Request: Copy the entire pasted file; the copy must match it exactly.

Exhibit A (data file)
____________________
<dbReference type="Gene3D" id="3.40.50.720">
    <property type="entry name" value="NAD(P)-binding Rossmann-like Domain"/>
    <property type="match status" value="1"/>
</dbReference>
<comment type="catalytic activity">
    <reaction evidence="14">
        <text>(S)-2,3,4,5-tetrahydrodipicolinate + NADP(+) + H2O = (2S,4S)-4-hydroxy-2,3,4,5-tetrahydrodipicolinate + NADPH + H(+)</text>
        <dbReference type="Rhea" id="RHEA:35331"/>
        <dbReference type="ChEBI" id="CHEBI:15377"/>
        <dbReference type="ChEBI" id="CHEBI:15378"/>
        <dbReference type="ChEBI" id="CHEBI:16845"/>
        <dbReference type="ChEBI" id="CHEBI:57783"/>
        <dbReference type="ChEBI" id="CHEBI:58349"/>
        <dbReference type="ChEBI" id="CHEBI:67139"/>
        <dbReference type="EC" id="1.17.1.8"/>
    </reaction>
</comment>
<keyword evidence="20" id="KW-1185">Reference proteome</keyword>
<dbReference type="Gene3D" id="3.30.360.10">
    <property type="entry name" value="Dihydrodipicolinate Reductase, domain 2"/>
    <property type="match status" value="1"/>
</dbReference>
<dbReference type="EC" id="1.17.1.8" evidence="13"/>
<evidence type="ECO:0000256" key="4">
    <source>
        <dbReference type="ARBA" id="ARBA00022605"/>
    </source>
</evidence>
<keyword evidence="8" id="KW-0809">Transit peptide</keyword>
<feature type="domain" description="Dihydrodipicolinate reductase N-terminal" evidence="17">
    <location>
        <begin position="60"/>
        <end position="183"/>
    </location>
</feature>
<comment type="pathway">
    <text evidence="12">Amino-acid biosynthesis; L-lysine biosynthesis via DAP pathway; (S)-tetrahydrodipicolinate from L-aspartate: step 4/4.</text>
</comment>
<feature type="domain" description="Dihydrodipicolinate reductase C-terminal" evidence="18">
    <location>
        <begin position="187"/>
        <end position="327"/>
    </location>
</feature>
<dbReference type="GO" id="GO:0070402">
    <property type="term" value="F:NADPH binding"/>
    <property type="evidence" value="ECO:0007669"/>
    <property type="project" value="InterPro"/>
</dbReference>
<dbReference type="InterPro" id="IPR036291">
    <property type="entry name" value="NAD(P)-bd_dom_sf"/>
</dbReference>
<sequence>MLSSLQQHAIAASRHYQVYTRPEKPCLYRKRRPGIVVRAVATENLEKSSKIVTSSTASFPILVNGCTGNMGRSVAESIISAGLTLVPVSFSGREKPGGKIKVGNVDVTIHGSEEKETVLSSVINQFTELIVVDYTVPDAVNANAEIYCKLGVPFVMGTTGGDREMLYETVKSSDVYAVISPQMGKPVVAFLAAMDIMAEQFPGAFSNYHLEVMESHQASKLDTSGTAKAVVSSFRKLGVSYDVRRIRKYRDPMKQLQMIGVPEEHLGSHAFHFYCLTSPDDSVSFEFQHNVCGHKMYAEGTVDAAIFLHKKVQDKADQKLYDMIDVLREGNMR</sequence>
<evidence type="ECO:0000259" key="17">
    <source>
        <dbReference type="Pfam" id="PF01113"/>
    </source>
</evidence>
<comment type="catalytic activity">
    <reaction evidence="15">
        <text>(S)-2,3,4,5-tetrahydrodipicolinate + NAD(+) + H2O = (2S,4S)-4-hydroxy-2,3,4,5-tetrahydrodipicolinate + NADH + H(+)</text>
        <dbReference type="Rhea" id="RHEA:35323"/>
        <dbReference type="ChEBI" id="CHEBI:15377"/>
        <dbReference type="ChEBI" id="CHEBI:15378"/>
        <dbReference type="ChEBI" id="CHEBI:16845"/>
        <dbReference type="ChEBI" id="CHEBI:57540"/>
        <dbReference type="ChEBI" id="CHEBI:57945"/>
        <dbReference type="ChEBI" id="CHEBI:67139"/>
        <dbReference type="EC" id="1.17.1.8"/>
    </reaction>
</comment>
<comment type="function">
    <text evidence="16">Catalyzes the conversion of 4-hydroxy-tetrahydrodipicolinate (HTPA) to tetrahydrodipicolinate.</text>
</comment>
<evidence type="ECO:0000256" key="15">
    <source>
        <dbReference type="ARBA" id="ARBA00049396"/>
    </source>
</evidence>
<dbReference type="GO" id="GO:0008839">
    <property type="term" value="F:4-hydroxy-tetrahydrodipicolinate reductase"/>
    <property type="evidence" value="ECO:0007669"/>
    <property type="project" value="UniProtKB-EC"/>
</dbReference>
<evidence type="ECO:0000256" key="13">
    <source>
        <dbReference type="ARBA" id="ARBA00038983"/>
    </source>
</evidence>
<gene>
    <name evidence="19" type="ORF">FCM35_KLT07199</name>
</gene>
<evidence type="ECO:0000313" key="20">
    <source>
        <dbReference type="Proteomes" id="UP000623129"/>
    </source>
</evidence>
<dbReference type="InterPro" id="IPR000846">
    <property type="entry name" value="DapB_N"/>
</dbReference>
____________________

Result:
<dbReference type="Gene3D" id="3.40.50.720">
    <property type="entry name" value="NAD(P)-binding Rossmann-like Domain"/>
    <property type="match status" value="1"/>
</dbReference>
<comment type="catalytic activity">
    <reaction evidence="14">
        <text>(S)-2,3,4,5-tetrahydrodipicolinate + NADP(+) + H2O = (2S,4S)-4-hydroxy-2,3,4,5-tetrahydrodipicolinate + NADPH + H(+)</text>
        <dbReference type="Rhea" id="RHEA:35331"/>
        <dbReference type="ChEBI" id="CHEBI:15377"/>
        <dbReference type="ChEBI" id="CHEBI:15378"/>
        <dbReference type="ChEBI" id="CHEBI:16845"/>
        <dbReference type="ChEBI" id="CHEBI:57783"/>
        <dbReference type="ChEBI" id="CHEBI:58349"/>
        <dbReference type="ChEBI" id="CHEBI:67139"/>
        <dbReference type="EC" id="1.17.1.8"/>
    </reaction>
</comment>
<keyword evidence="20" id="KW-1185">Reference proteome</keyword>
<dbReference type="Gene3D" id="3.30.360.10">
    <property type="entry name" value="Dihydrodipicolinate Reductase, domain 2"/>
    <property type="match status" value="1"/>
</dbReference>
<dbReference type="EC" id="1.17.1.8" evidence="13"/>
<evidence type="ECO:0000256" key="4">
    <source>
        <dbReference type="ARBA" id="ARBA00022605"/>
    </source>
</evidence>
<keyword evidence="8" id="KW-0809">Transit peptide</keyword>
<feature type="domain" description="Dihydrodipicolinate reductase N-terminal" evidence="17">
    <location>
        <begin position="60"/>
        <end position="183"/>
    </location>
</feature>
<comment type="pathway">
    <text evidence="12">Amino-acid biosynthesis; L-lysine biosynthesis via DAP pathway; (S)-tetrahydrodipicolinate from L-aspartate: step 4/4.</text>
</comment>
<feature type="domain" description="Dihydrodipicolinate reductase C-terminal" evidence="18">
    <location>
        <begin position="187"/>
        <end position="327"/>
    </location>
</feature>
<dbReference type="GO" id="GO:0070402">
    <property type="term" value="F:NADPH binding"/>
    <property type="evidence" value="ECO:0007669"/>
    <property type="project" value="InterPro"/>
</dbReference>
<dbReference type="InterPro" id="IPR036291">
    <property type="entry name" value="NAD(P)-bd_dom_sf"/>
</dbReference>
<sequence>MLSSLQQHAIAASRHYQVYTRPEKPCLYRKRRPGIVVRAVATENLEKSSKIVTSSTASFPILVNGCTGNMGRSVAESIISAGLTLVPVSFSGREKPGGKIKVGNVDVTIHGSEEKETVLSSVINQFTELIVVDYTVPDAVNANAEIYCKLGVPFVMGTTGGDREMLYETVKSSDVYAVISPQMGKPVVAFLAAMDIMAEQFPGAFSNYHLEVMESHQASKLDTSGTAKAVVSSFRKLGVSYDVRRIRKYRDPMKQLQMIGVPEEHLGSHAFHFYCLTSPDDSVSFEFQHNVCGHKMYAEGTVDAAIFLHKKVQDKADQKLYDMIDVLREGNMR</sequence>
<evidence type="ECO:0000259" key="17">
    <source>
        <dbReference type="Pfam" id="PF01113"/>
    </source>
</evidence>
<comment type="catalytic activity">
    <reaction evidence="15">
        <text>(S)-2,3,4,5-tetrahydrodipicolinate + NAD(+) + H2O = (2S,4S)-4-hydroxy-2,3,4,5-tetrahydrodipicolinate + NADH + H(+)</text>
        <dbReference type="Rhea" id="RHEA:35323"/>
        <dbReference type="ChEBI" id="CHEBI:15377"/>
        <dbReference type="ChEBI" id="CHEBI:15378"/>
        <dbReference type="ChEBI" id="CHEBI:16845"/>
        <dbReference type="ChEBI" id="CHEBI:57540"/>
        <dbReference type="ChEBI" id="CHEBI:57945"/>
        <dbReference type="ChEBI" id="CHEBI:67139"/>
        <dbReference type="EC" id="1.17.1.8"/>
    </reaction>
</comment>
<comment type="function">
    <text evidence="16">Catalyzes the conversion of 4-hydroxy-tetrahydrodipicolinate (HTPA) to tetrahydrodipicolinate.</text>
</comment>
<evidence type="ECO:0000256" key="15">
    <source>
        <dbReference type="ARBA" id="ARBA00049396"/>
    </source>
</evidence>
<dbReference type="GO" id="GO:0008839">
    <property type="term" value="F:4-hydroxy-tetrahydrodipicolinate reductase"/>
    <property type="evidence" value="ECO:0007669"/>
    <property type="project" value="UniProtKB-EC"/>
</dbReference>
<evidence type="ECO:0000256" key="13">
    <source>
        <dbReference type="ARBA" id="ARBA00038983"/>
    </source>
</evidence>
<gene>
    <name evidence="19" type="ORF">FCM35_KLT07199</name>
</gene>
<evidence type="ECO:0000313" key="20">
    <source>
        <dbReference type="Proteomes" id="UP000623129"/>
    </source>
</evidence>
<dbReference type="InterPro" id="IPR000846">
    <property type="entry name" value="DapB_N"/>
</dbReference>